Despite suffering from dwindling business, 78-year-old chick weaver Lau Chee Wah has no plans to hang up his work tools.
The third generation to run the weaving business “Lau Hoi Kee” that is named after his father, Lau said that over the years, he has seen a change in trend in machine-manufactured Venetian blinds replacing man-made chicks.
He explained, “As the number of skilled and experienced weavers decrease, their wages have increased, making it more expensive to custom make chick blinds. Of course, the implementation of the broad-based consumption tax recently didn’t help matters. Therefore, the cost of raw materials has risen in tandem too.”
Today, prices at “Lau Hoi Kee” start from RM8.50 per square foot, with additional charges for artwork and installation. As such, one should be ready to fork out at least a couple of hundred Ringgit for custom-made chick blinds as opposed to RM50 for one bought off the shelf.
He added, “Still, unlike machine-made products with their standard measurements and fixed shades of colours, customers can custom make chicks in any size or material either for their home or business premises to suit their needs. Also, chicks, besides being good controller of light and ventilation, make excellent advertisement boards. Do you know, there are companies that sponsor chicks for small businesses, such as food stalls, in return for “free” advertisements?
“My customers can ask for any colour to be painted on their chicks. There are some who request for drawings or have special designs in mind. These are done by artists who come in as and when required. Thanks to technology, it’s no longer a chore to draw on the chicks like how it was done in the old days. Now, everything is designed to perfection using a computer and subsequently printed on paper. The piece of art is then traced on to the chicks. Once that’s completed, colours are filled in. However, in some instances our artists will still hand draw, which takes more time.”
According to the order received, Lau works with nipa palm, bamboo or wood such as those of Jelutong species specially bought from Butterworth, that are custom cut to one-inch strips. With these strips placed horizontally, Lau secures them together using fine steel wires or nylon strings tied vertically.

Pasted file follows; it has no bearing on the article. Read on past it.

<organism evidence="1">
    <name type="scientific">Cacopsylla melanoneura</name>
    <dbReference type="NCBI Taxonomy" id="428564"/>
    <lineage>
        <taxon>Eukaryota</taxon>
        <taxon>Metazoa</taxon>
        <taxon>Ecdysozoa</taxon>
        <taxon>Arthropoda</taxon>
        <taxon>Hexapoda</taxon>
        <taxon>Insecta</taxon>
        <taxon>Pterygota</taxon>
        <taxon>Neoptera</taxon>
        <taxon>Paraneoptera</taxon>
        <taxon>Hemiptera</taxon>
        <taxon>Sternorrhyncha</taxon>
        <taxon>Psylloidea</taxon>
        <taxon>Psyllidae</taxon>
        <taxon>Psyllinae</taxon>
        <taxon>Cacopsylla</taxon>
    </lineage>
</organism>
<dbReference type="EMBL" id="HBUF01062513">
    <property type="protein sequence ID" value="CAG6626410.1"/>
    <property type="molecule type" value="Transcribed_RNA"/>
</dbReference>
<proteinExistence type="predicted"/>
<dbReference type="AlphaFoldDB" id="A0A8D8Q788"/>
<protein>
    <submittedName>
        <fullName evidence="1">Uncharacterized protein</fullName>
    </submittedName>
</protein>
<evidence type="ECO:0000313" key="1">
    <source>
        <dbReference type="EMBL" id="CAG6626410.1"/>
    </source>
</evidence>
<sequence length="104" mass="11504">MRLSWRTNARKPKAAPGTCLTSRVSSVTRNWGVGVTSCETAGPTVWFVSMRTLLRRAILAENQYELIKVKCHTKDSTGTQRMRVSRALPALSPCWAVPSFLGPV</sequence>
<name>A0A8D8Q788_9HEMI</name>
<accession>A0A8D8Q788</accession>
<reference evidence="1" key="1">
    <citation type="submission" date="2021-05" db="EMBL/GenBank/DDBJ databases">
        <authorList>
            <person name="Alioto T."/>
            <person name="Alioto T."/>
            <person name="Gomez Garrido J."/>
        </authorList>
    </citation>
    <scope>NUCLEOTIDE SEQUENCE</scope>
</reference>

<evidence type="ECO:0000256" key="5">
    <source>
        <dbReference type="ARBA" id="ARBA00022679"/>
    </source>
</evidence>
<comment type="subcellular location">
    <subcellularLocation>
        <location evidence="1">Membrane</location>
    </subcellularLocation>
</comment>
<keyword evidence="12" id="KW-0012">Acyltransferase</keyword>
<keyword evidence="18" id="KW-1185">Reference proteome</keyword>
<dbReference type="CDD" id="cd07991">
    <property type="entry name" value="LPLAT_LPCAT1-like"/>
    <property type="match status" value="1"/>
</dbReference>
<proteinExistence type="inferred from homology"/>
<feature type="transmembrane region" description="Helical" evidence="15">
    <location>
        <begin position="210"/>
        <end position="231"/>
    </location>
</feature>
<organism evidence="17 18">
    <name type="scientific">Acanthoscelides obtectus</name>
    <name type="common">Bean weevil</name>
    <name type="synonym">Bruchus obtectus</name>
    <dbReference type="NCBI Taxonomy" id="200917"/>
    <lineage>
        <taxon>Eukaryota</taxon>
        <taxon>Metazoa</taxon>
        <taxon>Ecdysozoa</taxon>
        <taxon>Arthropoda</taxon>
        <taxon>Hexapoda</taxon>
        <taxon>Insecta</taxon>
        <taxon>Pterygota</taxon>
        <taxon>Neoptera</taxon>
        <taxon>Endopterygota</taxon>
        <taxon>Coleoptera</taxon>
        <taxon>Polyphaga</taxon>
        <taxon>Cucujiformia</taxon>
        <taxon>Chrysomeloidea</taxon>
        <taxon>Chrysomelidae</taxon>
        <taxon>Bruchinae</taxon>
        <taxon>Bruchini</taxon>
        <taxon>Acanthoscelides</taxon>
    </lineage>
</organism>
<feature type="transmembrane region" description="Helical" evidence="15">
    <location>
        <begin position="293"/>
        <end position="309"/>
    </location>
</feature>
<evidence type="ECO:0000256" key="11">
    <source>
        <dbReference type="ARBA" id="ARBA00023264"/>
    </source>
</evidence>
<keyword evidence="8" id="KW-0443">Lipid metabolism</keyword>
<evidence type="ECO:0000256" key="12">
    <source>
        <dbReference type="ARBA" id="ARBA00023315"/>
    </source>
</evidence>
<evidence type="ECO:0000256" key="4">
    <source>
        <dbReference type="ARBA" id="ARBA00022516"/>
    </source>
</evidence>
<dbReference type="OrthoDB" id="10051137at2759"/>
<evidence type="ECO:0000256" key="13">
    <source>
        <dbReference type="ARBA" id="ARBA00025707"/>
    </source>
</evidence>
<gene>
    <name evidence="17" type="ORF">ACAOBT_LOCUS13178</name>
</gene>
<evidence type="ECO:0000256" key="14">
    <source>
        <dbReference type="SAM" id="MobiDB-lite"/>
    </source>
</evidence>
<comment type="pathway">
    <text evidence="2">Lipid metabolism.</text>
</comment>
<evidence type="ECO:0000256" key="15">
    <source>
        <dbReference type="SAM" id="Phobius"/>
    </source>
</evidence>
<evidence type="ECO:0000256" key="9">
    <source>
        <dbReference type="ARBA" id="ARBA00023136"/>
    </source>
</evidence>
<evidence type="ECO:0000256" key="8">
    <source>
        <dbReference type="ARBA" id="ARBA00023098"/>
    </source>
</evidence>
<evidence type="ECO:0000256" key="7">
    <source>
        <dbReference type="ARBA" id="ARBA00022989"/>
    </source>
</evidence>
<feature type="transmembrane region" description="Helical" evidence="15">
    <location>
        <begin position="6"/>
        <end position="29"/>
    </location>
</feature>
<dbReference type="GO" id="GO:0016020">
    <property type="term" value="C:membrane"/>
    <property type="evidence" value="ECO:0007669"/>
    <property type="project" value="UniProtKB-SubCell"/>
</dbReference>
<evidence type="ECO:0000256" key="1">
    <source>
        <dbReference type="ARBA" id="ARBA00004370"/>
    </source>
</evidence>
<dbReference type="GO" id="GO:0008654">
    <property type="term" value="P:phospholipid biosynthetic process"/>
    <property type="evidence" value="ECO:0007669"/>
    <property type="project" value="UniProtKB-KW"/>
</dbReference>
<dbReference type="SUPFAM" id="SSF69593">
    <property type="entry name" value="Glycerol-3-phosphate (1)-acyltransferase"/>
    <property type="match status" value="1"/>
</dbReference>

Flimsy as they may look, the lifespan of chicks depends on how diligent the owner is. As a rule of thumb, chicks have to be rolled up if the wind blows too strongly so that they don’t get damaged through flapping in the wind. Moreover, a new coat of paint has to be applied at least once every two years.
Based on the size of the request, the time required to weave chick blinds varies. Lau explained, “The minimum size I would accept is three feet wide while the maximum is ten feet. Although I can single-handedly complete a ten-foot piece in two to three days, sometimes, I will engage one or two helpers for rush orders.
“And then, there’s the undercoating and painting, which requires another day to fully dry. Manual work is definitely time consuming and one should allow at least a week before picking up an order.”
While local folk may find it a bit of a hassle to custom make these chick blinds, it is quite a surprise to learn that Lau does off and on receive international orders, from as near as Singapore and as far as Europe and the Middle East. Apparently, tourists would walk by his shop and seeing what he does, place an order.
The unassuming bachelor was unfazed by the appreciation shown by foreigners for his craftsmanship, saying, “I am happy that there’s still a small demand for handmade chicks. Besides its practical use, chicks can double up as decorative art pieces for the home due to the fact that there are unlimited colours, designs and weaving styles to choose from.”
As one of the last Mohicans in chick weaving in Ipoh, once Lau retires, he is aware that his business will go with him. None of his siblings are interested in the trade, and even though they also learned the craft from their father just as Lau did growing up in the same household, they opted for greener pastures and built careers in other fields as they couldn’t see a future in chick blinds.
For Lau, though, having spent his whole life in this shop in Ipoh’s Old Town, and having helped out his dad in the business since before he even started schooling, life revolves around weaving these plain strips of nipa palm, bamboo and wood, and turning them into modern masterpieces of art.
Note: An edited version of this article [Master of blinds] was published on 30th May, 2015, in the now-defunct The Malay Mail.
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